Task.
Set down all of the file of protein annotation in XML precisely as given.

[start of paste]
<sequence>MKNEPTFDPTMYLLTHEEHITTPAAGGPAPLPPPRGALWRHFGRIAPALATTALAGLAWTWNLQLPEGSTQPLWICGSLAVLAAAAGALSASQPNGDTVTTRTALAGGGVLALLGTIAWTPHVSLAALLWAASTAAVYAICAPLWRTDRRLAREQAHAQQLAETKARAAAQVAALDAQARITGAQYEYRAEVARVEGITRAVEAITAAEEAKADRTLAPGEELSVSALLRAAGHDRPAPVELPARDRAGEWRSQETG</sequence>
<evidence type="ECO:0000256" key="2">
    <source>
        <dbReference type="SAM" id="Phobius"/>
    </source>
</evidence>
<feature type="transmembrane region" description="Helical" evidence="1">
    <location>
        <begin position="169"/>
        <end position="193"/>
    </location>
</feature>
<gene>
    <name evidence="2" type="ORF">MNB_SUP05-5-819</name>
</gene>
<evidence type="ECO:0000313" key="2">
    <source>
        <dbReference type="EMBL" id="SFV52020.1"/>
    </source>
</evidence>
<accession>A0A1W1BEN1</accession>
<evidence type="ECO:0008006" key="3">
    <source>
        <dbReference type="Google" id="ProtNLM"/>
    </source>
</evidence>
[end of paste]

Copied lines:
<sequence>MKNEPTFDPTMYLLTHEEHITTPAAGGPAPLPPPRGALWRHFGRIAPALATTALAGLAWTWNLQLPEGSTQPLWICGSLAVLAAAAGALSASQPNGDTVTTRTALAGGGVLALLGTIAWTPHVSLAALLWAASTAAVYAICAPLWRTDRRLAREQAHAQQLAETKARAAAQVAALDAQARITGAQYEYRAEVARVEGITRAVEAITAAEEAKADRTLAPGEELSVSALLRAAGHDRPAPVELPARDRAGEWRSQETG</sequence>
<evidence type="ECO:0000256" key="2">
    <source>
        <dbReference type="SAM" id="Phobius"/>
    </source>
</evidence>
<feature type="transmembrane region" description="Helical" evidence="1">
    <location>
        <begin position="169"/>
        <end position="193"/>
    </location>
</feature>
<gene>
    <name evidence="2" type="ORF">MNB_SUP05-5-819</name>
</gene>
<evidence type="ECO:0000313" key="2">
    <source>
        <dbReference type="EMBL" id="SFV52020.1"/>
    </source>
</evidence>
<accession>A0A1W1BEN1</accession>
<evidence type="ECO:0008006" key="3">
    <source>
        <dbReference type="Google" id="ProtNLM"/>
    </source>
</evidence>